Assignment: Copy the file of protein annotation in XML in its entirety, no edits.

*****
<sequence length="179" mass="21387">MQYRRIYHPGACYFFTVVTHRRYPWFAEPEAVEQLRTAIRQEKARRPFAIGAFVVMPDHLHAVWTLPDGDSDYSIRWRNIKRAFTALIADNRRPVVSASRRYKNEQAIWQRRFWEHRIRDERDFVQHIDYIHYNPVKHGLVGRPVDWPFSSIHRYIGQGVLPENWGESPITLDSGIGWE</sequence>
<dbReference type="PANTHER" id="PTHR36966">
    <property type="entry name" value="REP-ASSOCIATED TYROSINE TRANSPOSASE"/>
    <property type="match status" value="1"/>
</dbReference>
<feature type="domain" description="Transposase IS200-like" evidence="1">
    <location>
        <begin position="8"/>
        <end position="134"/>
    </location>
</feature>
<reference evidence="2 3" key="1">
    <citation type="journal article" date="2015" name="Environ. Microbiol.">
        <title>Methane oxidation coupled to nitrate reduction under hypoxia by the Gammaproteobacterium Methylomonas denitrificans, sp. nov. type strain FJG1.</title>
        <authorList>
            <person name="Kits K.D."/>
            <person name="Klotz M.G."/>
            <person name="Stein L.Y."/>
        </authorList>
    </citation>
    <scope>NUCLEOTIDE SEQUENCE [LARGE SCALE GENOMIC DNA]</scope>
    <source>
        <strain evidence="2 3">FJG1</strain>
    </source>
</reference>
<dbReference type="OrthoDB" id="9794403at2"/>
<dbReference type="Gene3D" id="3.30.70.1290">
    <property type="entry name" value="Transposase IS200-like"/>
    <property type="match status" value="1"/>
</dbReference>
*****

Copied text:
<sequence length="179" mass="21387">MQYRRIYHPGACYFFTVVTHRRYPWFAEPEAVEQLRTAIRQEKARRPFAIGAFVVMPDHLHAVWTLPDGDSDYSIRWRNIKRAFTALIADNRRPVVSASRRYKNEQAIWQRRFWEHRIRDERDFVQHIDYIHYNPVKHGLVGRPVDWPFSSIHRYIGQGVLPENWGESPITLDSGIGWE</sequence>
<dbReference type="PANTHER" id="PTHR36966">
    <property type="entry name" value="REP-ASSOCIATED TYROSINE TRANSPOSASE"/>
    <property type="match status" value="1"/>
</dbReference>
<feature type="domain" description="Transposase IS200-like" evidence="1">
    <location>
        <begin position="8"/>
        <end position="134"/>
    </location>
</feature>
<reference evidence="2 3" key="1">
    <citation type="journal article" date="2015" name="Environ. Microbiol.">
        <title>Methane oxidation coupled to nitrate reduction under hypoxia by the Gammaproteobacterium Methylomonas denitrificans, sp. nov. type strain FJG1.</title>
        <authorList>
            <person name="Kits K.D."/>
            <person name="Klotz M.G."/>
            <person name="Stein L.Y."/>
        </authorList>
    </citation>
    <scope>NUCLEOTIDE SEQUENCE [LARGE SCALE GENOMIC DNA]</scope>
    <source>
        <strain evidence="2 3">FJG1</strain>
    </source>
</reference>
<dbReference type="OrthoDB" id="9794403at2"/>
<dbReference type="Gene3D" id="3.30.70.1290">
    <property type="entry name" value="Transposase IS200-like"/>
    <property type="match status" value="1"/>
</dbReference>